Self-Harming And Dwarfism: As Told By A Dwarf


I’m a dwarf who self-harms herself. I can’t help but feel that one sentence opens up the possibility for so many questions. “Why do you cut?” “Is it because of your dwarfism?” “ tall are you exactly?” As of 2009 there was a very rough average of about 30,000 people living in the United States. Given that was about 6 years ago, it can be assumed that number has gone up a little bit. But still, that only makes up a small percentage of this population, as a result our numbers are few and far between. I live near the highest populated city in the state of Michigan but I still stick out like a sore thumb with my uniqueness. Not at first of course, because I’m 4’ tall and people never notice what’s right under their noses. It’s when I’m close by and naturally within hearing distance of the comments that I’m discovered.

In my first sentence I also admitted that I’m a self-harmer as well. To answer one question that may be going through people’s minds, no I don’t self-harm primarily because I’m a dwarf. I have what I’ve come to think of as undiagnosed depression and anxiety. Does my dwarfism play a factor sometimes? Of course it does. I’m a rarity and the world is not a nice place. People sometimes feel a sense of privilege when they’re around someone who’s different and this seems to think they have the right to make whatever comments they feel like and take all the pictures they want. If I’m having a bad day and a stranger decides to impart their wisdom to me about being the size of a 10 year old then yes, that can become a trigger to lead me to hurt myself. Does it happen often? No it does not.

Self-harm is something that millions of people of all ages suffer from. Whether they go public with their struggle or keep it hidden, it’s always going to be there. I shared my story 4 years ago at a leadership conference where I was giving a presentation. I became tired of having to make up lies about my scars to my friends and realized that someday they were going to figure out whether I told them or not. Since I’ve shared my story that first time, I’ve spoken at several middle/high schools and college events about my story because I wanted people to see that there is hope and support if you’re struggling with a mental illness. Each time I shared it was painful, this isn’t easy. But I my best friend/presentation partner by my side before, during, and after each one to help pick up the pieces I left scattered behind on the stage. However, even though I present on this topic, I am in no way an expert at the different factors that come into play, nor am i a counselor/therapist. I’m merely a vessel to hopefully help give someone the courage to come forth to a loved one about their struggles by sharing my story.

Whenever I give a presentation, I never say my dwarfism is one of the triggers. I’ve only met a few other dwarfs in my lifetime, and I’ve discovered that a tall person can’t really relate to the struggles that someone of short stature my face on a daily basis. The main trigger my dwarfism brings about is when someone comes up to me and automatically thinks less of me just because I’m small. They assume I’m learning impaired, or just can’t do the tasks they may need at that moment. I remember while I was at work one day I had an older gentleman come up to me and he immediately started making short jokes and trying to get me to agree with him about the negatives of going to college. After not laughing at any of his jokes and calmly telling him that I had just graduated from a Michigan university with my bachelor’s in teaching this past May he quickly stopped talking and made up some excuse to get away from me.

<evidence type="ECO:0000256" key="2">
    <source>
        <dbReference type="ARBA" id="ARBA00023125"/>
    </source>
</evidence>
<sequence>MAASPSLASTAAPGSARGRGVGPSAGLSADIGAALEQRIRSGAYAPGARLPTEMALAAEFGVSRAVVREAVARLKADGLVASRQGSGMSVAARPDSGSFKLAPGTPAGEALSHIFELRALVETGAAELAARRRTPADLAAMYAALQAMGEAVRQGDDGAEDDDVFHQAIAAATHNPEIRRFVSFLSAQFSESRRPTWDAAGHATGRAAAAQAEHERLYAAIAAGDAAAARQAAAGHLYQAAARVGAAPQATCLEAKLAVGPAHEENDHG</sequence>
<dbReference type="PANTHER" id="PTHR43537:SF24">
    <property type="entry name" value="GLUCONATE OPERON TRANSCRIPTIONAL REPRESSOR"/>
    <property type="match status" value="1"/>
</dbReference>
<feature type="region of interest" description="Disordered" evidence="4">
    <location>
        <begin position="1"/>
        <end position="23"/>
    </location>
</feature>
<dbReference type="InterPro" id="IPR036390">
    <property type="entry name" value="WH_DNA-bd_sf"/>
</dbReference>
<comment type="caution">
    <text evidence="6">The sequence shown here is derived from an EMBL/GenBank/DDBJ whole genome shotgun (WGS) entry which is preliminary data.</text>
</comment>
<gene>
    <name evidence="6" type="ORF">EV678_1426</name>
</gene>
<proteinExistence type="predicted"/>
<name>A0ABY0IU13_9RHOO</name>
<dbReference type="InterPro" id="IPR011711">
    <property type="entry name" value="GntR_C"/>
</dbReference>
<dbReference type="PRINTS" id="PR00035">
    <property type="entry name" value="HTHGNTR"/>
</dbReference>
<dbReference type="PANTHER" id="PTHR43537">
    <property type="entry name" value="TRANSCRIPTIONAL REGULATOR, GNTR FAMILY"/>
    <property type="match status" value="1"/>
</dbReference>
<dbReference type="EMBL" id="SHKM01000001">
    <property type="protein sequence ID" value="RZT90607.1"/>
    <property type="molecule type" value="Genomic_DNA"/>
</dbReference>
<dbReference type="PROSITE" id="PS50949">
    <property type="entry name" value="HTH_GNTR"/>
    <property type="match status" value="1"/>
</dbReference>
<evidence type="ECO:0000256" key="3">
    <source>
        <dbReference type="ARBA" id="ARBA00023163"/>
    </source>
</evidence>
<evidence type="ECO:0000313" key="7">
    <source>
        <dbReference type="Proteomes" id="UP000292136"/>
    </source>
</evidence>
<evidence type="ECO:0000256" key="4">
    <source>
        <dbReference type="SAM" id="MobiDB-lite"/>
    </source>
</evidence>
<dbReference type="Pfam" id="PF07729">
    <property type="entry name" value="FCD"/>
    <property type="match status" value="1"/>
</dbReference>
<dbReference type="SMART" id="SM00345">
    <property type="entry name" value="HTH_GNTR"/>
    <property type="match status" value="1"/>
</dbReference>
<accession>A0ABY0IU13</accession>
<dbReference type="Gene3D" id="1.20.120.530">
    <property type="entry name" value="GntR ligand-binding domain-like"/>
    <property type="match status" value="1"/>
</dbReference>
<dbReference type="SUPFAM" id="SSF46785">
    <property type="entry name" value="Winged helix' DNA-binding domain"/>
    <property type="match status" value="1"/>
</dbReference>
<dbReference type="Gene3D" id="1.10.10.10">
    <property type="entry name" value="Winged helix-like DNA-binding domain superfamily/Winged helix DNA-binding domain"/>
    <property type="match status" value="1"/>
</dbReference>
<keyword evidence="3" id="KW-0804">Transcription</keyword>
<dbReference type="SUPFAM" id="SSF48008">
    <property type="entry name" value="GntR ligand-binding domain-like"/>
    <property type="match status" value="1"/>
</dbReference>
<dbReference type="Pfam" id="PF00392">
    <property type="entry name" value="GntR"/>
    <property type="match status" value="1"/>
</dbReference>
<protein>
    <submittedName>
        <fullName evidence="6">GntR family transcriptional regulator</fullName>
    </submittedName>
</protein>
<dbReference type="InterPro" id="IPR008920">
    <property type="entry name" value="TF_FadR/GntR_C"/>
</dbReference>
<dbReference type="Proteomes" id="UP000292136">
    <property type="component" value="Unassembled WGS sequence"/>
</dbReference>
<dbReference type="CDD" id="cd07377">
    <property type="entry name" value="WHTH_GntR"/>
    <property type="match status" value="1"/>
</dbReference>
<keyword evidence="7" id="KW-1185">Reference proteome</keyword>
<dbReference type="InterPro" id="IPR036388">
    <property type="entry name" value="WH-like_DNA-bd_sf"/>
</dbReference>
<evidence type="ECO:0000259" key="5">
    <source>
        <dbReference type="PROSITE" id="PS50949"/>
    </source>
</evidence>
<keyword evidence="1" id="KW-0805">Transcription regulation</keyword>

I wish I could say that these instances don’t happen often but they do unfortunately. Since moving to a bigger city, I’ve discovered that people aren’t as open minded as I naively thought they would be. I’ve actually had a lot more comments thrown my way and people have been much more blatant/rude about isolating me from the “giants” that I’m surrounded by and putting me into my own category. It’s made me much harder/stubborn/determined to prove myself because I need to get people to see past the lack of height and focused on my experiences to even have a chance at being taken seriously in this world.

Now, all of this is not to say that my story is over. I’m roughly one month clean of harming myself currently and still stand at a solid, proud 4’. Self-harm has the potential to become like any addiction, making it hard to ever be fully free from it. Even though I haven’t hurt myself, my thoughts still stray to it often. If something triggers a negative emotion, it’s hard for me to fully let go of that negativity and my thoughts stray to harming myself because I know it will bring relief for a brief time as biology has shown. It’s very easy to fall back into a cycle of self-harm, what become difficult is the detox from it and the aftermath because this leaves behind marks that are visible to the people who know where to look.

I have yet to figure out why I was born a dwarf. But I don’t believe that it was an accident from genetics. The day I do figure it out completely, will be a day the world will change and begin to see life from a lower point of view. Thought Catalog Logo Mark

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